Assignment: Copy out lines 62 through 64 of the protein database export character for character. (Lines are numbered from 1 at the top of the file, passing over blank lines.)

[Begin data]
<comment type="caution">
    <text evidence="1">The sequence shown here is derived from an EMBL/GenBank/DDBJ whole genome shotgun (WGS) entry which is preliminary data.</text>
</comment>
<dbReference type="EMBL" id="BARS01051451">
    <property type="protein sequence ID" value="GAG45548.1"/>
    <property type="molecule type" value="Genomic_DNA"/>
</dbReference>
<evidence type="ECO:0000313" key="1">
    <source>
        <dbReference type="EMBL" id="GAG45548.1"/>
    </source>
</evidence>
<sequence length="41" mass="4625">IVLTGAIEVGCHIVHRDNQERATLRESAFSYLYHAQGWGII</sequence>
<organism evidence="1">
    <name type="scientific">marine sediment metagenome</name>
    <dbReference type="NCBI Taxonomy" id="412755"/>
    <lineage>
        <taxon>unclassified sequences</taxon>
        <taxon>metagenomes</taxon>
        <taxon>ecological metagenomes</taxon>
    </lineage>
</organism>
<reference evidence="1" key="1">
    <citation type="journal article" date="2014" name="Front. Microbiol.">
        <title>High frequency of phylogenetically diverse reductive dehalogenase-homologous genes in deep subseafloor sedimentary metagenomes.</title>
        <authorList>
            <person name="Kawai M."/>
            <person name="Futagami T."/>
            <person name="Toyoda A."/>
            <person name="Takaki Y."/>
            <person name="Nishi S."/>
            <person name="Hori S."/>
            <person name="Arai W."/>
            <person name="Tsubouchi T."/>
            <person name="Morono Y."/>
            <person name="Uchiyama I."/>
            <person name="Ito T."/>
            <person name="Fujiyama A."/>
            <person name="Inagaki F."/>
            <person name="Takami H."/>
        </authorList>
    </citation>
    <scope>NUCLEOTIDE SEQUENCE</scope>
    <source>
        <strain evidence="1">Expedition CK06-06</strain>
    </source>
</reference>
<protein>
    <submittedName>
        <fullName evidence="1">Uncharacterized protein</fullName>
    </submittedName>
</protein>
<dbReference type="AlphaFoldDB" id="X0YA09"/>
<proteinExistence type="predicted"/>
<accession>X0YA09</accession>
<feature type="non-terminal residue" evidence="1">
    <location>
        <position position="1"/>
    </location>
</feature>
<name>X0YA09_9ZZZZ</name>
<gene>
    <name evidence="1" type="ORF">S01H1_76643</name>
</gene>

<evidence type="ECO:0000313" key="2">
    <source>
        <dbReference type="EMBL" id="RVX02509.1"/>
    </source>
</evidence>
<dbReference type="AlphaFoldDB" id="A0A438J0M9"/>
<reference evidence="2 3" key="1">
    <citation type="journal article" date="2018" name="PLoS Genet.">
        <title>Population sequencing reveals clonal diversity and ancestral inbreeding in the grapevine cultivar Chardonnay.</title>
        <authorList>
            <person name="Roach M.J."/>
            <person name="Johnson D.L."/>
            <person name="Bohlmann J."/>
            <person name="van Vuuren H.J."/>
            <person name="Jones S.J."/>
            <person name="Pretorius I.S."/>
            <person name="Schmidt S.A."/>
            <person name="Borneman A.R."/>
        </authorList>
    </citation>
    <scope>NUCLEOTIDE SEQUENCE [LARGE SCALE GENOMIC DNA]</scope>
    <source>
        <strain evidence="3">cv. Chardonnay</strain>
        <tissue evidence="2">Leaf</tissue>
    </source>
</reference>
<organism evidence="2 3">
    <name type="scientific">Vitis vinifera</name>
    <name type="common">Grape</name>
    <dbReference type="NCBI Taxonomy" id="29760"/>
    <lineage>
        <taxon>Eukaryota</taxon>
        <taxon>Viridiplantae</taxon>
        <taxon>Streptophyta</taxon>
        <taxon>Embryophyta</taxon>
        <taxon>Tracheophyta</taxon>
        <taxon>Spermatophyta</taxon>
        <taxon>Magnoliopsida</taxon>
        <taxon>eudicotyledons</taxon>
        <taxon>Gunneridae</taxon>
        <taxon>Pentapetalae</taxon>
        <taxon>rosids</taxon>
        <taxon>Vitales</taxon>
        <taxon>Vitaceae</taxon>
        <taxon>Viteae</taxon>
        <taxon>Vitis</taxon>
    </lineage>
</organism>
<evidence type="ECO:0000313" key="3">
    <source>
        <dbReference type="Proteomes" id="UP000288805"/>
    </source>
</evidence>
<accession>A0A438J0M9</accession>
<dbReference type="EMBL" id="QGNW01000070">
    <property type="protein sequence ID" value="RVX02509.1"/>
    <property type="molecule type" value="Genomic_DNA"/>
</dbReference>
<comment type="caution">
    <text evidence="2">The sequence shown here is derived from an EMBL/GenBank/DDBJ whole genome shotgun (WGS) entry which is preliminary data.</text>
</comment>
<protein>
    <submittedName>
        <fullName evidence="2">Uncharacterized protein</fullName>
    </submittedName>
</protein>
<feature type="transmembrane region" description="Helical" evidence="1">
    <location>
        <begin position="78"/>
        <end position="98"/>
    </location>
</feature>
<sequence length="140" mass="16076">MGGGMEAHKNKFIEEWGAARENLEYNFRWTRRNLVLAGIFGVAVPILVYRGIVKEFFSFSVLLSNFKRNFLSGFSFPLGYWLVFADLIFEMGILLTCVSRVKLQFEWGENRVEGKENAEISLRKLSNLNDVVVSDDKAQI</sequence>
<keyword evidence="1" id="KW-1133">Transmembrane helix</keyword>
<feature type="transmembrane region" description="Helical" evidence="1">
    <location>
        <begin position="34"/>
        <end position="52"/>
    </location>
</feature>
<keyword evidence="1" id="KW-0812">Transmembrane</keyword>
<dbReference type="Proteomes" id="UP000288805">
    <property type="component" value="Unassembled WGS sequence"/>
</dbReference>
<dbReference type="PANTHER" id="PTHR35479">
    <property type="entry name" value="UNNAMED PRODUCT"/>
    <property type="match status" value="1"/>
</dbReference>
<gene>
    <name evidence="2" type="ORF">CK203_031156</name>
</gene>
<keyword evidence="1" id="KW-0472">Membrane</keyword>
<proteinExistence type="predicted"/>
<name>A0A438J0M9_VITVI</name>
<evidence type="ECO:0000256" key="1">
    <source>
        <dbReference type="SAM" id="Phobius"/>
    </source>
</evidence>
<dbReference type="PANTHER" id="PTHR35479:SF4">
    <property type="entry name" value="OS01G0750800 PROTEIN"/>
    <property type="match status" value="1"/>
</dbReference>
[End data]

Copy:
<gene>
    <name evidence="1" type="ORF">S01H1_76643</name>
</gene>